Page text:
Estimated annual degradation [%] of rated output power of PV modules in the first year of operation. If the element is missing, degradation defaults to 0.8%/year.
|content||required, float number in the range (0, 100), %|
Empirical dimensionless ratio. Typical value 0.12.
|content||required, float number|
Normal operating cell temperature (NOCT). Float value of the temperature in degrees Celsius of a free standing PV module exposed to irradiance of 800 W/m2 in the ambient air temperature of 20°C and wind speed of 1 m/s. The value is given by manufacturer and for ventilated free-standing PV systems only. If the element is missing, the NOCT value defaults to (based on technology):
|content||required, float number in degrees Celsius|
Negative percent float value representing the change of PV panel output power for temperatures other than 25°C (decrease of output power with raising temperature). This property is given at the STC by manufacturer. If the element is missing, the PmaxCoeff value defaults to (based on technology):
|content||required, float number, percent per degree Celsius (%/°C)|
Parametrization of the PV system inverter. Required for simulating PVOUT parameter. All inverters in one PV system are considered of the same type.
|content||optional one <efficiency> element, optional one <limitationACPower> element|
Efficiency of the inverter. If the element is missing, the efficiency is given as a constant value of 97.5%.
|@type*||required, concrete type of how efficiency of the inverter should be modeled. Use one from EfficiencyConstant, EfficiencyCurve|
required, based on type:
float number, [%]. Value of inverter's efficency known as Euro or CEC (California Energy Commission) efficiency. This value is a calculated weighted efficiency given by manufacturer. It gives a simplified picture about an inverter's, in fact non-linear, performance. Valid range of this value is typically in the range 70%-100%. For better results, it is recommended to provide inverter's efficiency curve.
text value, pairs of kW:percent. Efficiency of inverter is of non-linear nature, so it can be described as simplified curve defined as list of data points. Data point on the curve is defined by coordinates, where the x coordinate is absolute float value of input power in kilowatts (kW) and y coordinate is percent float value of the corresponding inverter's efficiency (%). This parameter accepts string value of this pattern: 'x1:y1 x2:y2 x3:y3 xn:yn'. A dot should be used as decimal separator, white space as a pair delimiter and colon as x:y delimiter. We assume the last point determines the maximum input power of the inverter (with corresponding efficiency). Example of an efficiency curve with the maximum input power of 3 kW is:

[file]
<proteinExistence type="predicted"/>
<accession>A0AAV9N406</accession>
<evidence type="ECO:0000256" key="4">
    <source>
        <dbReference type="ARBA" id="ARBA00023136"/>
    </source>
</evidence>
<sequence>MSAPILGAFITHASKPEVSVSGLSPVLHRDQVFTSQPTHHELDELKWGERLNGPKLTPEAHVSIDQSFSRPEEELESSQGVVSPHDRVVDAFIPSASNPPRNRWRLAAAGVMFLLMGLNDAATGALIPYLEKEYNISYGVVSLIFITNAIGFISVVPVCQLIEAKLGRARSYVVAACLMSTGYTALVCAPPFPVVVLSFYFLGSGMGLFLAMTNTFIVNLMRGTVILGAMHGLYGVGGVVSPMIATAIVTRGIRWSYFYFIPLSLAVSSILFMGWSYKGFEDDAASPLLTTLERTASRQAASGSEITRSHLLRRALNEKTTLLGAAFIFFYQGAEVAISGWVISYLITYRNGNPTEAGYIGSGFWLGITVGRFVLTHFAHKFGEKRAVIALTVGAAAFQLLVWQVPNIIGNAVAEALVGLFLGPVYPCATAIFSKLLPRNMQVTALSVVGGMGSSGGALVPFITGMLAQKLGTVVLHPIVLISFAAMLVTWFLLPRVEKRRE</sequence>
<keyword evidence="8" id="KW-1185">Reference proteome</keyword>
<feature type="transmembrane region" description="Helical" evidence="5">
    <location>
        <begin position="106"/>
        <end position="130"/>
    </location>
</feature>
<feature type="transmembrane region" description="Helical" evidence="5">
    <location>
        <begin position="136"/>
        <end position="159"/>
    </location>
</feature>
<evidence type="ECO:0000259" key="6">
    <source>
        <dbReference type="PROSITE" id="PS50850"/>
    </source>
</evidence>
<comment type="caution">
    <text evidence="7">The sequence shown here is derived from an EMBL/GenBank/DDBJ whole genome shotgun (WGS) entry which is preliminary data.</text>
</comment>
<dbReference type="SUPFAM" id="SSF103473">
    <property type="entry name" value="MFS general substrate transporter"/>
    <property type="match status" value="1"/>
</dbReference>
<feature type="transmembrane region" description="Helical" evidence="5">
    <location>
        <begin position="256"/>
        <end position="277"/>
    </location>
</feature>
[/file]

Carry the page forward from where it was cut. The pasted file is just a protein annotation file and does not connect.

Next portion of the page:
<pv:efficiency xsi:type="pv:EfficiencyCurve" dataPairs="0:85.6 0.5:96.2 1:98 1.5:97 2:97 2.5:96 3.0:96"/>
It is assumed, that one efficiency curve is valid for all inverters of the PV system (their powers are summed).
Maximum power accepted by the inverter as AC output. Higher power values are 'clipped'. Clipping refers to the situation where the AC power output of an inverter is limited due to the peak rating of the inverter (the parameter value in kW), even though the additional power may still be available from the solar modules. If you have power factor (PF) and AC limit in kVA available, use this formula: PF * AC_limit_kVA = kW, to obtain the value of this parameter.
|content||required, float number, kilowatts [kW]|
Estimation of various PV losses.
|content||optional one <acLosses> element, optional one <dcLosses> element|
Estimation of power losses on the DC side. If the element is missing, the specific DC losses are estimated by default as:
|@snowPollution||annual value of estimated dirt and snow losses [%]|
Distribution of the 'snowPollution' attribute value into 12 monthly average values. Value of the parameter must consist of 12 percent float values delimited by white space. If this parameter is present, it takes precedence over 'snowPollution' attribute. Example:
<pv:dcLosses cables="0.2" mismatch="0.3" monthlySnowPollution="5 5.2 3 1 1 1 1 1 1 1 2 4"/>
|@cables||annual value of estimated DC cabling losses [%]|
|@mismatch||annual value of estimated DC mismatch losses [%]|
Estimation of power losses on the AC side. If the element is missing, the specific AC losses are estimated by default as:
|@transformer||annual value of estimated transformer losses [%]|
|@cables||annual value of estimated AC cabling losses [%]|
The element is for defining PV plant layout on the ground. The reason is to provide inputs for calculation of self-shading impact on PV power (e.g., how close to each other are PV constructions).